Perl 6 - the future is here, just unevenly distributed

IRC log for #parrot, 2017-04-04

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All times shown according to UTC.

Time Nick Message
01:12 marat joined #parrot
01:14 marat Reading over the docs . . . can't find mk_language_shell.pl
03:11 stryx` joined #parrot
06:13 stryx` joined #parrot
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14:58 jsut_ left #parrot
14:59 davidfetter joined #parrot
16:38 marat joined #parrot
16:39 marat Reading through the docs . . . and I can't find mk_language_shell.pl
16:57 ns1 joined #parrot
16:58 marat Nevermind.  Found it.  Not sure what my problem was. ;)
17:03 ns1 What is the future of Parrot now, with Moar
17:04 ns1 Winxed, i suppose
17:06 marat What?!  Just when I need a vm for a mini-language?
17:11 ns1 yes parrot, is still useful, i am sure
17:12 marat It seems very mature and well-documented, actually.  Though interpreters/compilers are never going to be easy to write.
17:13 ns1 good documentation is important
17:14 ns1 are you writing your own language with Parrot
17:15 marat Oh, I'm just testing the waters.  I've been teaching programming (in Ruby) for about 16 years, and I'm frustrated with existing languages for teaching adults to program.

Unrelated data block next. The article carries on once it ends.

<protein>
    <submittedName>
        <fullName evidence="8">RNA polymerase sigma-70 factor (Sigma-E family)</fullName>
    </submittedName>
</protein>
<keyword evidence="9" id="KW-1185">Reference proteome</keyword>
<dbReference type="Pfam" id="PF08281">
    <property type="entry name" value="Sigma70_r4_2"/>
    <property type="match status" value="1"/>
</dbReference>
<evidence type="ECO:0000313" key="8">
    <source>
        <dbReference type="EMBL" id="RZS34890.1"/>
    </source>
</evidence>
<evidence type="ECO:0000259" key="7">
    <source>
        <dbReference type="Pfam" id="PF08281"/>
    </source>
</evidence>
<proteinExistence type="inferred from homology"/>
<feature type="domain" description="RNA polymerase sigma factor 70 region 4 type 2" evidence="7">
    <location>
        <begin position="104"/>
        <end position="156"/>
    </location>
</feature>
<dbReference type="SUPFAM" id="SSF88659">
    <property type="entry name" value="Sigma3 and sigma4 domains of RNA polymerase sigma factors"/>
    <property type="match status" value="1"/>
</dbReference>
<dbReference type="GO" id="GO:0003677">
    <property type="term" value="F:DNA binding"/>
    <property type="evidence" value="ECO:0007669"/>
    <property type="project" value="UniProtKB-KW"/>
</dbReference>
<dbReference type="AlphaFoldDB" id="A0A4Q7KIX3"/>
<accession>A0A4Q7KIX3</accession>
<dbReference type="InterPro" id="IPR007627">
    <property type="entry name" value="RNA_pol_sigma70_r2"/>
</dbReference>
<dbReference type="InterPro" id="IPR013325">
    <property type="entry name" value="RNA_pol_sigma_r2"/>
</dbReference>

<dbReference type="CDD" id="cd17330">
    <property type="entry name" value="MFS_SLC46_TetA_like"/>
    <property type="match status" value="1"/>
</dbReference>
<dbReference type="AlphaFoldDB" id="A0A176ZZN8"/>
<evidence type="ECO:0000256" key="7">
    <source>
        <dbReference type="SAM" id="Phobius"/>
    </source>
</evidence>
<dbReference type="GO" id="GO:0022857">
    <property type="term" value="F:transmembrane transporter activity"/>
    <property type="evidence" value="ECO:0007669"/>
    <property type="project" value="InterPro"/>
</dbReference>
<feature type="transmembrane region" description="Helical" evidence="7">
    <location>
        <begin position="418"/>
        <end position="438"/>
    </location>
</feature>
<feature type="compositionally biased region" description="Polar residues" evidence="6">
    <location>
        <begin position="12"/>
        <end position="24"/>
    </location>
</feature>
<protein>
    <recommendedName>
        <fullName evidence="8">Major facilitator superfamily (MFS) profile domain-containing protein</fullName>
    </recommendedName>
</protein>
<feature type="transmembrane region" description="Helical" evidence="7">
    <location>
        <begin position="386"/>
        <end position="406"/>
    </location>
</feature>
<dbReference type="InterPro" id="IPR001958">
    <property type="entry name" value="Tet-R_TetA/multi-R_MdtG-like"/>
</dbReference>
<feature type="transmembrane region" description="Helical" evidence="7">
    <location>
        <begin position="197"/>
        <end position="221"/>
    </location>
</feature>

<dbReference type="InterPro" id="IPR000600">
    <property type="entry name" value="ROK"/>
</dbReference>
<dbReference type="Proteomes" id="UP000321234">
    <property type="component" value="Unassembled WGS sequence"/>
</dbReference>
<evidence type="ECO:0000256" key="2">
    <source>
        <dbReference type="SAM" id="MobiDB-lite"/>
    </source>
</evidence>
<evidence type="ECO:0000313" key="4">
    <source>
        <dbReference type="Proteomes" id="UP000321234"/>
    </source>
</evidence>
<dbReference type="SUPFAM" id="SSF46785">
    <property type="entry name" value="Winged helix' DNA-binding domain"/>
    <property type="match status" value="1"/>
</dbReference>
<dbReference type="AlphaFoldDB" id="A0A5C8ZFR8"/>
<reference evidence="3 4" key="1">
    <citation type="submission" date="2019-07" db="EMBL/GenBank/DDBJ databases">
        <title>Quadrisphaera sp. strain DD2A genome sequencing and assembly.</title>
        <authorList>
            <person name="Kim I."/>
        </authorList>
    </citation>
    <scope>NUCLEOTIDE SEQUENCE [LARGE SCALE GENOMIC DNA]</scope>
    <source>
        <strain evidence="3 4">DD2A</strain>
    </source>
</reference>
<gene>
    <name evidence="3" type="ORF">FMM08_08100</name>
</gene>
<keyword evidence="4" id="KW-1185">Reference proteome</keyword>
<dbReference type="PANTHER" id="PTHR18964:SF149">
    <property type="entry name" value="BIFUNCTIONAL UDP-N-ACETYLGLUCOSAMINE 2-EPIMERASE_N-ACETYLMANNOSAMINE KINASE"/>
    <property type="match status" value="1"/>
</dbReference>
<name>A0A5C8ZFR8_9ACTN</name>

17:16 marat Lots of great stuff for kids.
17:16 marat But I've never written a language, and I'm probably way in over my head here.
17:20 ns1 I have not written my own language yet, But, I have investigated it, using something called pushdown automata
17:21 ns1 a cloning pushdown automata, is very simple, but covers a large number of grammars
17:25 ns1 Im reading about PGE right now
17:28 marat Have you found any good resources about writing interpreters?
17:31 ns1 I have not, but its not as hard as writing a parser
17:31 marat I'm thinking of using flex/bison to write a translator into Javascript or something like that.
17:32 ns1 Yes
17:33 marat I want a language that isn't "expressive."  One way to do everything.
17:33 marat It would be annoying for practical use, but a gem for learners.